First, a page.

Original Letter

France

2nd November, 1917

My Dearest Maidie:-

The little move came along suddenly yesterday leaving me no chance to write or any thing. Nine o’clock last night found me – after a hard hike  in an old barn. A perfectly good dry barn, you know, but still a barn. We slept on grand heaps of straw and there never was sleep like it. We had nothing to worry us as we had out distanced the transport and we just eased those packs off and got our blankets spread on that straw and I went to sleep in a minute. I could carry less than I do and be more comfortable physically but I tried it on the first march and got ashamed of myself. So I salvaged a complete outfit – ammunition and all and now I carry everything the complete soldier requires and it makes a tidy pack. Generally we have our blankets carried but yesterday we carried one, rolled on top of the pack. It – mine – was a brand new one and it was as heavy as lead. I wonder if I could send my breeches down to you. There are so few occasions when I can wear them – they are too good for roughing it – as we generally are – and I hate to put them on the bum. They would just fit you. I wear the others excepting when way back.

This morning when I wakened it was daylight and I took stock of my surroundings. Last night it was too dark. My Dear, it’s a real barn but that part of a barn where they keep the extra plows and harrows. There is a huge pile of straw in the corner – where we slept – there are two or three wagons some harrows and lashings of hens. This is a real live honest-to-God farm far from Fritz and in good repair. For we are out on or “in” rest and it is very peaceful. This morning we had porridge for breakfast and we bought a mess tin of milk from the farmers wife. Here, we are welcome for the Battalion that was here before harvested all their beets for them and they are grateful. Its good to be here even if our bureau is in a barn where there are hens and harrows and probably worse – hens are generally crummy aren’t they. However that can’t dampen my enthusiasm any. We can be very comfortable here.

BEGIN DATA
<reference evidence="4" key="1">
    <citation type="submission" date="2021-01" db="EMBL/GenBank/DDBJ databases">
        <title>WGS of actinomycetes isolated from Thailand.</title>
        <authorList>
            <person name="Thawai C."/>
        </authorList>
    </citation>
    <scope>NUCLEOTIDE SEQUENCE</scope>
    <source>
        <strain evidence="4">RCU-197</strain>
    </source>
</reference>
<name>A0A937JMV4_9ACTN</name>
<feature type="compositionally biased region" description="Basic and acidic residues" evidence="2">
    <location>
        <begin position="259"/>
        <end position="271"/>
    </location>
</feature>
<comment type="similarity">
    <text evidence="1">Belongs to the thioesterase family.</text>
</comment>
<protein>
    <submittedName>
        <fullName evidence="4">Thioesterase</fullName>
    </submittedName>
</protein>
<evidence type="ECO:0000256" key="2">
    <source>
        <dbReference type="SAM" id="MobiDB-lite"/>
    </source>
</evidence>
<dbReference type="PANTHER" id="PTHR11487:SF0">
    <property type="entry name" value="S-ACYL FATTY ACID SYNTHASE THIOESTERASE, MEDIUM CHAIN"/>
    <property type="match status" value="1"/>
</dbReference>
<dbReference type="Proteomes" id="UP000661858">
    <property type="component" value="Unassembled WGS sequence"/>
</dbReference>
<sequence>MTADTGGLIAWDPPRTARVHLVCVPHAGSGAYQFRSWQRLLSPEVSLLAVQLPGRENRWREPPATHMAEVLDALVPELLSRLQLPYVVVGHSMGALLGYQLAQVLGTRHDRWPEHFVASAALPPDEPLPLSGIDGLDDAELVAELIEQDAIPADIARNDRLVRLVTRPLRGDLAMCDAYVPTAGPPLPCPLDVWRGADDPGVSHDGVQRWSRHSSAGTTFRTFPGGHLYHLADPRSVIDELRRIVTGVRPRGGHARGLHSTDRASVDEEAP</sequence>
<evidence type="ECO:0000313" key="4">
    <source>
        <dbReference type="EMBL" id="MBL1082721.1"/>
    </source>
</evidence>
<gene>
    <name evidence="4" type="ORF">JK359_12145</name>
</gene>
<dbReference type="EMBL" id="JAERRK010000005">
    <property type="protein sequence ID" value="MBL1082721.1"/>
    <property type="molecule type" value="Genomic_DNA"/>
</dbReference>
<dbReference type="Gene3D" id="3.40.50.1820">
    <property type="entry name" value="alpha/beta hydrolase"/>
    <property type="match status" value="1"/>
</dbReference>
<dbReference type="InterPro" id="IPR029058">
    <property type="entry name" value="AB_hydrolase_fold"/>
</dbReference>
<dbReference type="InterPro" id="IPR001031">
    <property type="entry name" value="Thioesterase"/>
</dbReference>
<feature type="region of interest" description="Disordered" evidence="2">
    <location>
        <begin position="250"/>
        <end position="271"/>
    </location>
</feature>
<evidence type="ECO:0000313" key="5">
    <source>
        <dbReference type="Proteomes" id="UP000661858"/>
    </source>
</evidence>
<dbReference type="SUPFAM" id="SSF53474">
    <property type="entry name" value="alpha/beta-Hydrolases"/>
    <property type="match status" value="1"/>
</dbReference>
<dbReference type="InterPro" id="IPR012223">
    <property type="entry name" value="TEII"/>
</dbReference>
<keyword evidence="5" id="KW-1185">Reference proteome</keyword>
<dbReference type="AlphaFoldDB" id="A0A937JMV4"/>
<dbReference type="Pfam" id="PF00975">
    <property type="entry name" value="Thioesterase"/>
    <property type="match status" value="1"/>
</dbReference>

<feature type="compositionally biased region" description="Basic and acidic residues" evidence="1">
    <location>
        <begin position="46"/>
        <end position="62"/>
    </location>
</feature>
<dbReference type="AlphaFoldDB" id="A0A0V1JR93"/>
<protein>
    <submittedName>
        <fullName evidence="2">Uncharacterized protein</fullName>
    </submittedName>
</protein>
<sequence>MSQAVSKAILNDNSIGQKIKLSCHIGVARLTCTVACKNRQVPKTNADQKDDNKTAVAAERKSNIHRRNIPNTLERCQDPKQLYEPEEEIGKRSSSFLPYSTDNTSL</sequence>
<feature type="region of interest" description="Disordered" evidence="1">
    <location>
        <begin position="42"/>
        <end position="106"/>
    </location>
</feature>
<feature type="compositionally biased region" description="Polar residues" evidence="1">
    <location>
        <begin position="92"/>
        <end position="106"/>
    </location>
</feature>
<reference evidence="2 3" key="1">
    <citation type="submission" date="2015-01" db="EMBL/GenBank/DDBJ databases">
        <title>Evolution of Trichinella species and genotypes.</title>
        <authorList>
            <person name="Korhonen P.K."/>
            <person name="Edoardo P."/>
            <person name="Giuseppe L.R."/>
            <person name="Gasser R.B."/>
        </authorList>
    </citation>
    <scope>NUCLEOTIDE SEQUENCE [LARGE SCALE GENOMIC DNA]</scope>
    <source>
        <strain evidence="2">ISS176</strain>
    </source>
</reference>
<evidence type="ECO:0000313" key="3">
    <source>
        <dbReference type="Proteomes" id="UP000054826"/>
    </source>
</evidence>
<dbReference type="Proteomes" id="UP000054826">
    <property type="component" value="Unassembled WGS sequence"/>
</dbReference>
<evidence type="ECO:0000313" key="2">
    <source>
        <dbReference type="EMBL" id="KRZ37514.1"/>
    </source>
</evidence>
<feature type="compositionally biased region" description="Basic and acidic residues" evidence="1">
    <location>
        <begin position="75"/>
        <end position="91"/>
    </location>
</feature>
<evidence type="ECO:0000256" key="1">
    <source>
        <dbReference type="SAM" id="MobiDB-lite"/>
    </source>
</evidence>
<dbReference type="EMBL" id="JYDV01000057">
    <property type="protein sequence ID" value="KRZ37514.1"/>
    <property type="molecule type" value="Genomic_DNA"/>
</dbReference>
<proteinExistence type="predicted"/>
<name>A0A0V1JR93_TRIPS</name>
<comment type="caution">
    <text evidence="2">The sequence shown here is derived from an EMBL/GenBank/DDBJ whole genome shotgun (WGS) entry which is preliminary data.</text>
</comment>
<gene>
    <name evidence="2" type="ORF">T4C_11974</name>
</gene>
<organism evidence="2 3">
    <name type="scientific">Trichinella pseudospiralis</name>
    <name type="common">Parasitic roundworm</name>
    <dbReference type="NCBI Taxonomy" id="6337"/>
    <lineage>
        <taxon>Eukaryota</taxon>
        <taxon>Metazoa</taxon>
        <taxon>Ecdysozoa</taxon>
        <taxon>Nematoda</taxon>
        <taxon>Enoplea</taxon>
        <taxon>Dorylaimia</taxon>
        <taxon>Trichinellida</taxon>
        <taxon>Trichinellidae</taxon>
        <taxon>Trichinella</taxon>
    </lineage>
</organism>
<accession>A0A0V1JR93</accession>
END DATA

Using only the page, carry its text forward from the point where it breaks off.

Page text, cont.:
Since the above was written our mail has arrived and I got six letters. Six – think of that. Our mail has been absolutely disorganised lately. I got the one with the snapshot – My Dear, you are absolutely beautiful the picture proves it and I have had a perfectly beautiful time looking at it. Angel, I am mad about you. I got the letter saying that you had been freezing – it’s a hell of a war, isn’t it? I got one saying that you were ill and another saying that you were better. You see I have been getting one here and there but to-day caught everything up to date. It was glorious getting all those letters and to-day is a day of days. Poor little Baby, she has been ill. Why am I not there looking after you? That is my place – that is where every interest I have in the world lies and where am I? Philandering round France under a load of junk sleeping in queer places and eating comical meals. Isn’t war a silly thing.

Isn’t it the luck of the damned that it should be made legal for you to live in Rouen now? I can’t quite realise that it is possible. I think of the long lonely months there just marking time and then the wakening up and going after leave successfully. And then the absurdity of leaving just as everything was working around to the realisation we had both prayed for and dreamed of – well, it’s queer anyway.

Its awfully good of you all wanting to send another parcel of eats but it’s a lot of bother isn’t it? And Mrs Bachelor has the good heart and I could eat a cake alone and unaided but I think that they have lots of others to look after and I should not like to impose on them.

I have been wondering about getting a chap here to write to the little girl. What do you think of Jimmie Graham? Anyway please send me her address and I shall get someone, someone suitable even if I have to write myself. I am going to write Madame Grassal to-day or to-morrow. I should have done so long ago because I certainly owe a great deal to her and to her charming sister, Madame Netta.

I am not going to write any more just now, Sweetheart, as our barn isn’t so very warm. I want to tell you though that I love you madly, you beautiful wonderful Dearest and I shall never know a moments peace of mind until I am with you again.

Your own Ross

Operation Order

The 50th Battalion will move to the CAESTRE AREA to-day... Entrainment will be at BRANDHOEK SIDING... and detrainment at CAESTRE STATION... Battalion will fall in on Battalion Parade Ground and be ready to move off by 16.45 K.

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War Diary

Battalion ... marched to BRANDHOEK Station, there entrained for CAESTRE at 5.30 P.M. Left BRANDHOEK 6.15 P.M. and arrived CAESTRE at 8.35 P.M. being held up en route. Battalion accommodated in Tents and Billets.

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Photographs

Grassal: Madame Grassal: Rouen: Rouen: Rouen: Rouen: Rouen:

Map

  • Location: Caëstre
  • Battalion role: Unknown

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